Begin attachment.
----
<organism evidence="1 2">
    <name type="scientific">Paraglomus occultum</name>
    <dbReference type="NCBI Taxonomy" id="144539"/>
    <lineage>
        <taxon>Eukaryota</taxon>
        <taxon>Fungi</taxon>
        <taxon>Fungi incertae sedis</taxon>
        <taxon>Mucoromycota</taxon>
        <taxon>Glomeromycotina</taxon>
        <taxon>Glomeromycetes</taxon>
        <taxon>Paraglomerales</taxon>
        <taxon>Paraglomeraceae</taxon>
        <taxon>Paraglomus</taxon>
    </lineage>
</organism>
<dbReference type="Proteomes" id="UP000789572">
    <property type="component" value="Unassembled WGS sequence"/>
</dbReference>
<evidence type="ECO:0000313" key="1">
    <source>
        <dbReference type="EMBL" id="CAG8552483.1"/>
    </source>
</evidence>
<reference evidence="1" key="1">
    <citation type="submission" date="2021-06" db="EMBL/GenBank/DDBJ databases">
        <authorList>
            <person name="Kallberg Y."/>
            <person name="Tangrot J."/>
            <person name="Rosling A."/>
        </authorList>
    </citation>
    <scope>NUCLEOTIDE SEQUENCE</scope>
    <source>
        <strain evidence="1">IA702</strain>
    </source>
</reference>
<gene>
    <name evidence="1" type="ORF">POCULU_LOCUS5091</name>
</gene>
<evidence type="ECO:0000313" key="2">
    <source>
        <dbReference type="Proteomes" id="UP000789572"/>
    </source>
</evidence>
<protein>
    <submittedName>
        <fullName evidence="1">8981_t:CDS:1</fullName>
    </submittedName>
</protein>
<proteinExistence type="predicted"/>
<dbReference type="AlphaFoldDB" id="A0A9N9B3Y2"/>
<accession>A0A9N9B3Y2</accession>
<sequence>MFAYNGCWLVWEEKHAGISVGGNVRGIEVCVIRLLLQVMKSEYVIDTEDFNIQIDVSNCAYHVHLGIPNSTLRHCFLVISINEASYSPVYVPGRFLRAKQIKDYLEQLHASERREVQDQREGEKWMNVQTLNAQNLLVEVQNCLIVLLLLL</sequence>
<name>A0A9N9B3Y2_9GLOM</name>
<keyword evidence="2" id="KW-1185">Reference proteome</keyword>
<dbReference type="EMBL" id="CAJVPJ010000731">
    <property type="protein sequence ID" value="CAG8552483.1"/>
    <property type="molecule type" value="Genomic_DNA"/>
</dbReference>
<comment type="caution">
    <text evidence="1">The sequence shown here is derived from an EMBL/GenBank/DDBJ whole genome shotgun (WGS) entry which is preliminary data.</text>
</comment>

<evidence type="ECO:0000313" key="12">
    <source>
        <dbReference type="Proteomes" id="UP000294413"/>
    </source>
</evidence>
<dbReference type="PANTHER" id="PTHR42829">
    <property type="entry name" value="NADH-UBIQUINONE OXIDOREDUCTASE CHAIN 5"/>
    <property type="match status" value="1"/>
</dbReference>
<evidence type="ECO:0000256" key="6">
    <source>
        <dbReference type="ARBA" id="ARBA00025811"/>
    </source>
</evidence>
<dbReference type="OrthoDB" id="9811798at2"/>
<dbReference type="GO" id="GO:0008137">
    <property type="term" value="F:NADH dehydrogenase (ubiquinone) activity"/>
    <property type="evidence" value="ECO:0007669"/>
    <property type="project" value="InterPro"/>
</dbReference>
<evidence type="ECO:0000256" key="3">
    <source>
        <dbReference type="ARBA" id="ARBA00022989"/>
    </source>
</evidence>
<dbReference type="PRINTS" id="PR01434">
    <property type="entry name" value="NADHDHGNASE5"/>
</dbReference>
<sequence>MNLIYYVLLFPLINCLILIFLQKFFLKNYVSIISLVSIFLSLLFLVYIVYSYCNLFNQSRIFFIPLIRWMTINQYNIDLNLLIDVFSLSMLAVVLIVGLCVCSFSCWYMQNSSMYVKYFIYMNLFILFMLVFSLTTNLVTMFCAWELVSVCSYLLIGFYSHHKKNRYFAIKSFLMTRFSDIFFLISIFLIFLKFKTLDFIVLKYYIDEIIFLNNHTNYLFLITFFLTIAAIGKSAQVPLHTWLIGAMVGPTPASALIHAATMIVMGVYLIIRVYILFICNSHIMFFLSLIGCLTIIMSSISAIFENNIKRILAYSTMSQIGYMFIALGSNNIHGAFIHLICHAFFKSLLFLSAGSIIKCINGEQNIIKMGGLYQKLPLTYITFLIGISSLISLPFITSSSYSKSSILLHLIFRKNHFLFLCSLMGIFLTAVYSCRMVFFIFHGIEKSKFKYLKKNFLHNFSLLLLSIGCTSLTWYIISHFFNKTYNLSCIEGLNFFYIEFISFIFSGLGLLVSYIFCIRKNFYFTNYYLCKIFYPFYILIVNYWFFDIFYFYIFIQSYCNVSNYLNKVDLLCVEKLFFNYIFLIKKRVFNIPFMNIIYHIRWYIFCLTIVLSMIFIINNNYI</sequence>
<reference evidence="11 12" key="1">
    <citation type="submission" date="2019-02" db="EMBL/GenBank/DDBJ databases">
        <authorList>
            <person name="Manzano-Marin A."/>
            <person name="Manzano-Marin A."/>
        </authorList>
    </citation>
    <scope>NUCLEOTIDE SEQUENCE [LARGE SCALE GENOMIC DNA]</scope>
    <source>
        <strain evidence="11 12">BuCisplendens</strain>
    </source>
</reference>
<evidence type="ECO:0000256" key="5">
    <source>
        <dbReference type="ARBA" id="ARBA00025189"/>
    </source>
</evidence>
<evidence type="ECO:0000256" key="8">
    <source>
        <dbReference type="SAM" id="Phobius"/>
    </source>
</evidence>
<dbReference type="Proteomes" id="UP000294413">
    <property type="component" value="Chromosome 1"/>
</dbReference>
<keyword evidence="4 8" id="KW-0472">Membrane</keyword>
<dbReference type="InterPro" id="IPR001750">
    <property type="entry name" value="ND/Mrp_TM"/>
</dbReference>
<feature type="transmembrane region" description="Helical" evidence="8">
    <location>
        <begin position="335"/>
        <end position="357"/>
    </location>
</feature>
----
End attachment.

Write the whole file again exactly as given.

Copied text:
<organism evidence="1 2">
    <name type="scientific">Paraglomus occultum</name>
    <dbReference type="NCBI Taxonomy" id="144539"/>
    <lineage>
        <taxon>Eukaryota</taxon>
        <taxon>Fungi</taxon>
        <taxon>Fungi incertae sedis</taxon>
        <taxon>Mucoromycota</taxon>
        <taxon>Glomeromycotina</taxon>
        <taxon>Glomeromycetes</taxon>
        <taxon>Paraglomerales</taxon>
        <taxon>Paraglomeraceae</taxon>
        <taxon>Paraglomus</taxon>
    </lineage>
</organism>
<dbReference type="Proteomes" id="UP000789572">
    <property type="component" value="Unassembled WGS sequence"/>
</dbReference>
<evidence type="ECO:0000313" key="1">
    <source>
        <dbReference type="EMBL" id="CAG8552483.1"/>
    </source>
</evidence>
<reference evidence="1" key="1">
    <citation type="submission" date="2021-06" db="EMBL/GenBank/DDBJ databases">
        <authorList>
            <person name="Kallberg Y."/>
            <person name="Tangrot J."/>
            <person name="Rosling A."/>
        </authorList>
    </citation>
    <scope>NUCLEOTIDE SEQUENCE</scope>
    <source>
        <strain evidence="1">IA702</strain>
    </source>
</reference>
<gene>
    <name evidence="1" type="ORF">POCULU_LOCUS5091</name>
</gene>
<evidence type="ECO:0000313" key="2">
    <source>
        <dbReference type="Proteomes" id="UP000789572"/>
    </source>
</evidence>
<protein>
    <submittedName>
        <fullName evidence="1">8981_t:CDS:1</fullName>
    </submittedName>
</protein>
<proteinExistence type="predicted"/>
<dbReference type="AlphaFoldDB" id="A0A9N9B3Y2"/>
<accession>A0A9N9B3Y2</accession>
<sequence>MFAYNGCWLVWEEKHAGISVGGNVRGIEVCVIRLLLQVMKSEYVIDTEDFNIQIDVSNCAYHVHLGIPNSTLRHCFLVISINEASYSPVYVPGRFLRAKQIKDYLEQLHASERREVQDQREGEKWMNVQTLNAQNLLVEVQNCLIVLLLLL</sequence>
<name>A0A9N9B3Y2_9GLOM</name>
<keyword evidence="2" id="KW-1185">Reference proteome</keyword>
<dbReference type="EMBL" id="CAJVPJ010000731">
    <property type="protein sequence ID" value="CAG8552483.1"/>
    <property type="molecule type" value="Genomic_DNA"/>
</dbReference>
<comment type="caution">
    <text evidence="1">The sequence shown here is derived from an EMBL/GenBank/DDBJ whole genome shotgun (WGS) entry which is preliminary data.</text>
</comment>

<evidence type="ECO:0000313" key="12">
    <source>
        <dbReference type="Proteomes" id="UP000294413"/>
    </source>
</evidence>
<dbReference type="PANTHER" id="PTHR42829">
    <property type="entry name" value="NADH-UBIQUINONE OXIDOREDUCTASE CHAIN 5"/>
    <property type="match status" value="1"/>
</dbReference>
<evidence type="ECO:0000256" key="6">
    <source>
        <dbReference type="ARBA" id="ARBA00025811"/>
    </source>
</evidence>
<dbReference type="OrthoDB" id="9811798at2"/>
<dbReference type="GO" id="GO:0008137">
    <property type="term" value="F:NADH dehydrogenase (ubiquinone) activity"/>
    <property type="evidence" value="ECO:0007669"/>
    <property type="project" value="InterPro"/>
</dbReference>
<evidence type="ECO:0000256" key="3">
    <source>
        <dbReference type="ARBA" id="ARBA00022989"/>
    </source>
</evidence>
<dbReference type="PRINTS" id="PR01434">
    <property type="entry name" value="NADHDHGNASE5"/>
</dbReference>
<sequence>MNLIYYVLLFPLINCLILIFLQKFFLKNYVSIISLVSIFLSLLFLVYIVYSYCNLFNQSRIFFIPLIRWMTINQYNIDLNLLIDVFSLSMLAVVLIVGLCVCSFSCWYMQNSSMYVKYFIYMNLFILFMLVFSLTTNLVTMFCAWELVSVCSYLLIGFYSHHKKNRYFAIKSFLMTRFSDIFFLISIFLIFLKFKTLDFIVLKYYIDEIIFLNNHTNYLFLITFFLTIAAIGKSAQVPLHTWLIGAMVGPTPASALIHAATMIVMGVYLIIRVYILFICNSHIMFFLSLIGCLTIIMSSISAIFENNIKRILAYSTMSQIGYMFIALGSNNIHGAFIHLICHAFFKSLLFLSAGSIIKCINGEQNIIKMGGLYQKLPLTYITFLIGISSLISLPFITSSSYSKSSILLHLIFRKNHFLFLCSLMGIFLTAVYSCRMVFFIFHGIEKSKFKYLKKNFLHNFSLLLLSIGCTSLTWYIISHFFNKTYNLSCIEGLNFFYIEFISFIFSGLGLLVSYIFCIRKNFYFTNYYLCKIFYPFYILIVNYWFFDIFYFYIFIQSYCNVSNYLNKVDLLCVEKLFFNYIFLIKKRVFNIPFMNIIYHIRWYIFCLTIVLSMIFIINNNYI</sequence>
<reference evidence="11 12" key="1">
    <citation type="submission" date="2019-02" db="EMBL/GenBank/DDBJ databases">
        <authorList>
            <person name="Manzano-Marin A."/>
            <person name="Manzano-Marin A."/>
        </authorList>
    </citation>
    <scope>NUCLEOTIDE SEQUENCE [LARGE SCALE GENOMIC DNA]</scope>
    <source>
        <strain evidence="11 12">BuCisplendens</strain>
    </source>
</reference>
<evidence type="ECO:0000256" key="5">
    <source>
        <dbReference type="ARBA" id="ARBA00025189"/>
    </source>
</evidence>
<evidence type="ECO:0000256" key="8">
    <source>
        <dbReference type="SAM" id="Phobius"/>
    </source>
</evidence>
<dbReference type="Proteomes" id="UP000294413">
    <property type="component" value="Chromosome 1"/>
</dbReference>
<keyword evidence="4 8" id="KW-0472">Membrane</keyword>
<dbReference type="InterPro" id="IPR001750">
    <property type="entry name" value="ND/Mrp_TM"/>
</dbReference>
<feature type="transmembrane region" description="Helical" evidence="8">
    <location>
        <begin position="335"/>
        <end position="357"/>
    </location>
</feature>